VANCOUVER – The Province is working with the City of Vancouver and Vancouver Coastal Health to build approximately 100 affordable rental homes, as well as a new withdrawal management centre for people seeking treatment for addictions.
“Addressing both the urgent housing needs of British Columbians and the health needs of people living with addiction issues requires new partnerships and a new approach,” said Selina Robinson, Minister of Municipal Affairs and Housing. “This model of creating a mixed-use development means we’re able to provide homes for the people who need it most, while also reaching out to the larger community with essential addictions services, resulting in long-term and comprehensive solutions for people in Vancouver.”
A new evidence-based withdrawal management centre within the planned complex will replace Vancouver Coastal Health’s current withdrawal management services facility on East 2nd Ave. It will include a range of enhanced services such as inpatient and outpatient withdrawal management, and sobering and at-home withdrawal management, which are trauma-informed and culturally appropriate.
Approximately 20 new spaces of short-term transitional housing are also included in the plans for people who have completed detox, so they can continue receiving access to supports and health services while they transition into longer-term housing and treatment for substance use.
“It’s exciting to see this forward-thinking plan for delivering addiction treatment services to those in need, while also providing affordable and transitional housing,” said Judy Darcy,Minister of Mental Health and Addictions. “We recognize the social factors, like poverty and housing, contribute to mental health and addictions, and are critical to a person’s pathway to hope and recovery. I expect this centre will make a difference in many people’s lives. ”
The proposed mixed-use redevelopment, located at 1636 Clark Dr. and 1321–1395 East 1st Ave., is a collaborative response to the housing crisis and the health-care needs of the community. It will serve low-to moderate-income people, and include a social enterprise space for local residents, focusing on Indigenous healing and wellness through employment and alignment with culturally informed treatment.
“The city is a proud partner for this innovative project that combines urgently needed, affordable housing with new addictions support services for our most vulnerable residents. This is yet another example of how we are helping people with the greatest needs,” said Gregor Robertson, mayor of Vancouver. “Whether it’s the 600 new modular homes for the homeless, hundreds of affordable homes for low-income residents at 58 W. Hastings, and now this major project at 1st and Clark, we are making significant headway on helping Vancouver residents rebuild their lives through affordable-housing options and addiction treatment support.”
The Province, Vancouver Coastal Health and the City of Vancouver will work with existing tenants on site and the surrounding community to share project details. The proposed project is subject to a rezoning approval by Vancouver city council and a development permit approval process.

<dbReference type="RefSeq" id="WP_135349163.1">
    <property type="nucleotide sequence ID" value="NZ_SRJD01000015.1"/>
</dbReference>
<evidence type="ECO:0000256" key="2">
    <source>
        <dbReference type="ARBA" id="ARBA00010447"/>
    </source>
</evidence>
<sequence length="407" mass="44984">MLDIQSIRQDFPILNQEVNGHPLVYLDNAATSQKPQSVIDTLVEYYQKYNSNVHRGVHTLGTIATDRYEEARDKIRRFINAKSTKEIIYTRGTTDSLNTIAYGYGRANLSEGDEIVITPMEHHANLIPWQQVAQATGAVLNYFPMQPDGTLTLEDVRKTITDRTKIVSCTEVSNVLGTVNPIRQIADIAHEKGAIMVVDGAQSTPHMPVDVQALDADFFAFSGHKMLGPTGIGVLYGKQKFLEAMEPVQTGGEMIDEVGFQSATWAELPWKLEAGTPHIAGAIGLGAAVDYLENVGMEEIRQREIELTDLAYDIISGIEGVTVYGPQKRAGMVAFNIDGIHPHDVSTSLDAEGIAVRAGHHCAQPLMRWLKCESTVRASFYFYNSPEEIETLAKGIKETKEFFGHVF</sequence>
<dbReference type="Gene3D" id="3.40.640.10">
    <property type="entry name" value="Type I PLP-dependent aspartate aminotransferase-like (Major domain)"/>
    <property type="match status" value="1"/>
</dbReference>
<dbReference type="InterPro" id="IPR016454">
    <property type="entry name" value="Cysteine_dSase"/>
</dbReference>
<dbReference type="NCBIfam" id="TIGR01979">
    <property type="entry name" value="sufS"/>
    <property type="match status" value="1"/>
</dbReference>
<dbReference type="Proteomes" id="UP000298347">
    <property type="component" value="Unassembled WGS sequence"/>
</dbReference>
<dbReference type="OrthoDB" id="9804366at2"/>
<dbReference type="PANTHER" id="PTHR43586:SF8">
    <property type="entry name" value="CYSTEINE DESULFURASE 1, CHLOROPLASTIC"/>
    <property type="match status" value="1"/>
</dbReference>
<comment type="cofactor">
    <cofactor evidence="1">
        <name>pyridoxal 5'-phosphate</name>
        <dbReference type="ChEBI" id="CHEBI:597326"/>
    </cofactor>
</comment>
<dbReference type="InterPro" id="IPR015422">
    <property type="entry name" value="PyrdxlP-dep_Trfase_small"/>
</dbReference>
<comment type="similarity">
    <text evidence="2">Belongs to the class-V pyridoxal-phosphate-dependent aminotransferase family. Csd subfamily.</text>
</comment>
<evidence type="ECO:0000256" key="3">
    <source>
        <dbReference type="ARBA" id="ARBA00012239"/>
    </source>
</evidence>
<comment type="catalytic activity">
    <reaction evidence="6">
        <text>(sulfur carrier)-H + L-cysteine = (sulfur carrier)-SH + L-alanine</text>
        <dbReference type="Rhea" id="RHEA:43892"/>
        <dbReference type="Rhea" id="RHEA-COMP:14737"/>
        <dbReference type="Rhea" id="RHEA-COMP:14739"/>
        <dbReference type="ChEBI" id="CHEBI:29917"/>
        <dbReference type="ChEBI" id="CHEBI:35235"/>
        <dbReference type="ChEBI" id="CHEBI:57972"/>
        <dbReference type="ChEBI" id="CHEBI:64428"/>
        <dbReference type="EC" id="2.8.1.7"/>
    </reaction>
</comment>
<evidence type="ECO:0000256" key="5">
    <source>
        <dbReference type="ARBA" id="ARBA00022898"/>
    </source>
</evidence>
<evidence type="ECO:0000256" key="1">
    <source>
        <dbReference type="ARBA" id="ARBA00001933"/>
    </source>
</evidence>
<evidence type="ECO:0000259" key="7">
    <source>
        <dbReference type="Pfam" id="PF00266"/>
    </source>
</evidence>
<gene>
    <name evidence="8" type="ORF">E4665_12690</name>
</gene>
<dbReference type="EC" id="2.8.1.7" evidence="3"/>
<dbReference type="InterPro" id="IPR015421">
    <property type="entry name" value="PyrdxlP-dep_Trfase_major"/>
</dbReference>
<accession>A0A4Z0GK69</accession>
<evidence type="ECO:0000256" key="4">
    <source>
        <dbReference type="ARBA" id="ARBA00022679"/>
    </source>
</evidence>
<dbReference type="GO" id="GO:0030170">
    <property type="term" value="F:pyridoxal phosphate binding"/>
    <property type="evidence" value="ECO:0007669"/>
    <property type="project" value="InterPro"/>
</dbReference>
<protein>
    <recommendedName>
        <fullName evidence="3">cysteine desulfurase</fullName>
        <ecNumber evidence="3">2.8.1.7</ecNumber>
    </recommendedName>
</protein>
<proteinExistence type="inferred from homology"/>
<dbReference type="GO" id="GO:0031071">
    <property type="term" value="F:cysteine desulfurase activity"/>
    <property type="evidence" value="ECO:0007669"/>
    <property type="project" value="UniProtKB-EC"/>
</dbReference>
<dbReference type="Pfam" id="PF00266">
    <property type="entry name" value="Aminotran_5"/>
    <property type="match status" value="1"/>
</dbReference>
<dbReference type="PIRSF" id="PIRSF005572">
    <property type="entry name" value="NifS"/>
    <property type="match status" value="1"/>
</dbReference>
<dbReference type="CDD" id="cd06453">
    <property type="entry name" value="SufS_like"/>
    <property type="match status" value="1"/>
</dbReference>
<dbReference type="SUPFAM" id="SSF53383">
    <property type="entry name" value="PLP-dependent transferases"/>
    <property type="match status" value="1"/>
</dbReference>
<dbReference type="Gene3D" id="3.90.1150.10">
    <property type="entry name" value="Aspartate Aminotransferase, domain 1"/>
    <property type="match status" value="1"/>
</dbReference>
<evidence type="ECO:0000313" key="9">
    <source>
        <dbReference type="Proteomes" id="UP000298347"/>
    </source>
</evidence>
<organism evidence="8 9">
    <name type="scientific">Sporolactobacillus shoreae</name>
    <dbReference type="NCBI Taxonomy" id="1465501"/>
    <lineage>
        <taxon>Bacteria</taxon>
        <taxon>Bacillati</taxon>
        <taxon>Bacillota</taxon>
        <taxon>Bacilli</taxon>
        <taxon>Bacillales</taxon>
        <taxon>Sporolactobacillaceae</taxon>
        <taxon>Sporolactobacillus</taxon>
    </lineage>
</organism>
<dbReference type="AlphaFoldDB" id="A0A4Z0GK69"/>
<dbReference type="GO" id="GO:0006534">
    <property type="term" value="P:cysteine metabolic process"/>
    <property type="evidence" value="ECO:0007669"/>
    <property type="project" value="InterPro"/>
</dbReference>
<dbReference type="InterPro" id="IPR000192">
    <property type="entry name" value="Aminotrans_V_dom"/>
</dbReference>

Melanie Mark, Minister of Advanced Education, Skills and Training, MLA Vancouver-Mount Pleasant –
“It’s good to see projects like these that serve a range of needs being planned in Vancouver. It’s through strong partnerships that our government will begin to make real progress in a city that has been struggling with an affordability and addiction crisis for far too long. The trauma informed and culturally appropriate services that will be available mean that we are providing care that respects and integrates people’s cultural values and practices, while treating people with compassion.”
Laura Case, CEO, Vancouver Community, Vancouver Coastal Health –
“The human cost of addictions is great, but this is something we can do to help more people struggling with substance use disorders to get connected to services that will help them on their road to recovery. This future development offers a significant opportunity for Vancouver Coastal Health to create greater capacity for and access to withdrawal management and other treatment services at one location.”
Kevin Barlow, CEO, Metro Vancouver Aboriginal Executive Council –
“Metro Vancouver Aboriginal Executive Council supports this innovative work that will allow for new income-generating opportunities, while promoting healing and wellness. Our organization is looking forward to assisting non-profits to take full advantage of this space.”
- The Government of B.C. is investing approximately $20 million in the project.
- The withdrawal management centre will feature academic teaching and research, and provide a learning hub to support staff development, knowledge transfer, and sharing of best practice in withdrawal management and substance use treatment.
- Rezoning of the land and design of the facility is anticipated to take approximately one year, with construction anticipated to take between three and four years.
- The Province is developing a comprehensive provincial housing strategy to make housing more affordable for British Columbians.
- The B.C. government has set a target to build, in partnership, 114,000 new units of affordable housing throughout B.C.
More information about the proposed project can be found here:
To find out what the Province is doing to improve housing affordability, please visit:
Ministry of Municipal Affairs and Housing
City of Vancouver
Vancouver Coastal Health Media Line